Another point in our thought process is that the application of the technology has to enable the organization to be innovative in ways that it otherwise could not be. Technologies that simply augment or enhance a company’s processes do not necessarily create new opportunities. One simple example is the digital transformation of media content over the last twenty years. There was a time when, if you wanted to see a specific movie, you had to go to a theater or wait for it to be broadcast on television. Then video tape was introduced. Tape enabled companies to distribute their content to stores and households and transformed the industry. Now people could watch a movie at home when they wished. By comparison, the move from tape to CD/DVD was simply an enhancement of this process. Sure, the content was now “digitized” making production more efficient, but it was still distributed by similar means and changed the industry in only minor ways. Not until the ability to perform bit-reduced encoding and stream or download content was the industry transformed again. Streaming and downloading has enabled people to watch content whenever they wish, reduced the cost of distribution of content, enabled distributors to personalize the experience and record consumption habits, and finally, enabled an exponential expansion of competition from amateurs on YouTube to the development of high-quality full television seasons that are released at one time. This has played out in a similar way in the music industry but only more so with stations that suggest what customer may like based on their input and behaviors. Add to this the coming of Blockchain, and we may be on the verge a new disruption as artists will now be even more confident distributing their own content directly to the market.
The availability of information on a mass scale, the ability to utilize and apply that information, and the ability to personalize products and services are key elements in what constitutes digital transformation. Companies are able to innovate and deliver things that they never would of have considered before due to limitations in information or the application of that information. How this impacts the strategy, business model, organizational structure of the company is what makes it transformational.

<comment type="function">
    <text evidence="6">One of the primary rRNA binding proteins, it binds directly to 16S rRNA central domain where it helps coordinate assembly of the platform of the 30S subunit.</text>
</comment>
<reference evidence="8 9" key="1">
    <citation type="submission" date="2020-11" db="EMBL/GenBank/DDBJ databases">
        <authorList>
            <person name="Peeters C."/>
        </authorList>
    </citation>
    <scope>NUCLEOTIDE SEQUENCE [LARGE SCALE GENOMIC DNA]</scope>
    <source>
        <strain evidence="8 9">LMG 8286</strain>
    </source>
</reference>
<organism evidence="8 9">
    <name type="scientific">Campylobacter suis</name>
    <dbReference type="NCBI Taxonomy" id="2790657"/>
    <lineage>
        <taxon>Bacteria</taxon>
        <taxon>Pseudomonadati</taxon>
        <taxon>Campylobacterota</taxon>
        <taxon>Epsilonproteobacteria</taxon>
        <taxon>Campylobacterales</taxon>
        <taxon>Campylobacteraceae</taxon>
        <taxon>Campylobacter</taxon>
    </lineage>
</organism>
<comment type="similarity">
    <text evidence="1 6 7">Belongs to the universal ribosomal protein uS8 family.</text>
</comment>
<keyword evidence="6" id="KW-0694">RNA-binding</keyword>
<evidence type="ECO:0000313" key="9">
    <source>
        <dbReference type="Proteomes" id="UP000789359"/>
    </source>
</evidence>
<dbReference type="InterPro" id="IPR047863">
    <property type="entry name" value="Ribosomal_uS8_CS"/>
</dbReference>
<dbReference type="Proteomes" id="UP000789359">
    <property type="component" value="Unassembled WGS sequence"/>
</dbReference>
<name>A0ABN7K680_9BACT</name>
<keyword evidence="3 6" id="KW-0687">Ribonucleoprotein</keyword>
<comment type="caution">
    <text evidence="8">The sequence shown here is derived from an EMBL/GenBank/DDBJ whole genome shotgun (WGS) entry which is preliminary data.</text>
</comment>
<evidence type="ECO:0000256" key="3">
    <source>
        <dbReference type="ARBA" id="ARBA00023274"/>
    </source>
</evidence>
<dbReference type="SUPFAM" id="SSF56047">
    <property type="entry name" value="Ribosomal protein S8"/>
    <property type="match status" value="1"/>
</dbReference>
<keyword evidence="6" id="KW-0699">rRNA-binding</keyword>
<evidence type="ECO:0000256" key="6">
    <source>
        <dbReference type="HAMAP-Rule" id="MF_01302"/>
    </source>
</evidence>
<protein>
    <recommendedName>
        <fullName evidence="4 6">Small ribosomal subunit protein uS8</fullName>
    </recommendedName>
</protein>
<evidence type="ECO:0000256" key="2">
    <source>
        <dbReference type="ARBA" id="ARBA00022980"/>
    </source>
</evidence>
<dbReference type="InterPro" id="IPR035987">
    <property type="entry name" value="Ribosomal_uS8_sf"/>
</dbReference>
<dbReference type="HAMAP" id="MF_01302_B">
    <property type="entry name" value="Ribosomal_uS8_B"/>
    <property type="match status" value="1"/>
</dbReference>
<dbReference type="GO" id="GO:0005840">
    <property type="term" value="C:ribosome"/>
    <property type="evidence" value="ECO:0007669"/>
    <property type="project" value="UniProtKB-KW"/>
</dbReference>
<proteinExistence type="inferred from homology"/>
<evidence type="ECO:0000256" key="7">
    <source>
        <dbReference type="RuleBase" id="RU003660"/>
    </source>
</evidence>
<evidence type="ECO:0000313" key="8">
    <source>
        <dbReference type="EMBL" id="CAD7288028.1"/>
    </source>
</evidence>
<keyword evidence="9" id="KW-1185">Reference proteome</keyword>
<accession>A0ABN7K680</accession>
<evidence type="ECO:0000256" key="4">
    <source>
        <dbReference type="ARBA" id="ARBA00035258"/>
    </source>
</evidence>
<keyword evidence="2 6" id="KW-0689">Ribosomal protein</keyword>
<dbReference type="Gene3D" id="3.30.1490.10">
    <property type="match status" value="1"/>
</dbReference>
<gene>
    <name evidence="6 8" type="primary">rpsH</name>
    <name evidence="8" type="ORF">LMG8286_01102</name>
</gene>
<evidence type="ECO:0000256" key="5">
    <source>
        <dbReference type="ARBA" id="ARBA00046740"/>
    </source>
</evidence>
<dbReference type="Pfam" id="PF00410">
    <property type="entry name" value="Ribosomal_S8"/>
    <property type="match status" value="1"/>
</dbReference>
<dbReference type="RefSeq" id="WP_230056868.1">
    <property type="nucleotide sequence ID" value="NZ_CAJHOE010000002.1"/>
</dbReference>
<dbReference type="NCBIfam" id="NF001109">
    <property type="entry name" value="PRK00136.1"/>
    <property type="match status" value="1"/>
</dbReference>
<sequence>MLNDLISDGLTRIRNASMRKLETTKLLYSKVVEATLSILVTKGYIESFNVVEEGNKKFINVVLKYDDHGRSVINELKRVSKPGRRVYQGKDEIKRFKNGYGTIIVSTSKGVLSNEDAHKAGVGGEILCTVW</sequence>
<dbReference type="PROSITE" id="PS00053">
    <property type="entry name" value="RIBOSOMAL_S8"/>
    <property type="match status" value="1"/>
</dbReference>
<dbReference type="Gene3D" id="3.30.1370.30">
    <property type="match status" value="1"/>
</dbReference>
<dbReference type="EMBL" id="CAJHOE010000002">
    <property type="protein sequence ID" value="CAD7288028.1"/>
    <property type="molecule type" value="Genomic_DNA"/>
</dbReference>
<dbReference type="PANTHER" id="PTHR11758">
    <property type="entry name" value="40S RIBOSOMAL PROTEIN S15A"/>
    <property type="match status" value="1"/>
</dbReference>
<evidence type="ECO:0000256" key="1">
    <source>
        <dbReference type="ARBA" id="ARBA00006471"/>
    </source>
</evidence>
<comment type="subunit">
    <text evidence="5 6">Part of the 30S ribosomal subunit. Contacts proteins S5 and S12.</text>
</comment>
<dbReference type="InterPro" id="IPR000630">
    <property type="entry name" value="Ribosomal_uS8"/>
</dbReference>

So, if we look at our definition now, we can note several key concepts:
- Digital transformation is more than enhancing current processes and capabilities of a company
- Digital transformation impacts some or all of the business model, the operations, and the organizational structure of a company
- Digital transformation is driven by a business purpose and is not just an application of technology for technology sake, and
- Digital transformation enables organizations to innovate in ways that they never could before because of the availability of information and the ability to utilize and apply that information in new ways.
Perhaps you disagree, and we suspect many people will, but we invite you into the conversation. As we are entering a new stage where companies will be applying technology in new, transformative ways like the Internet of Things, Blockchain, Artificial Intelligence and so on, we feel that by debating the definition of digital transformation at least we will have leaders thinking about what this means for the future of business and considering how it will impact them in the very near term.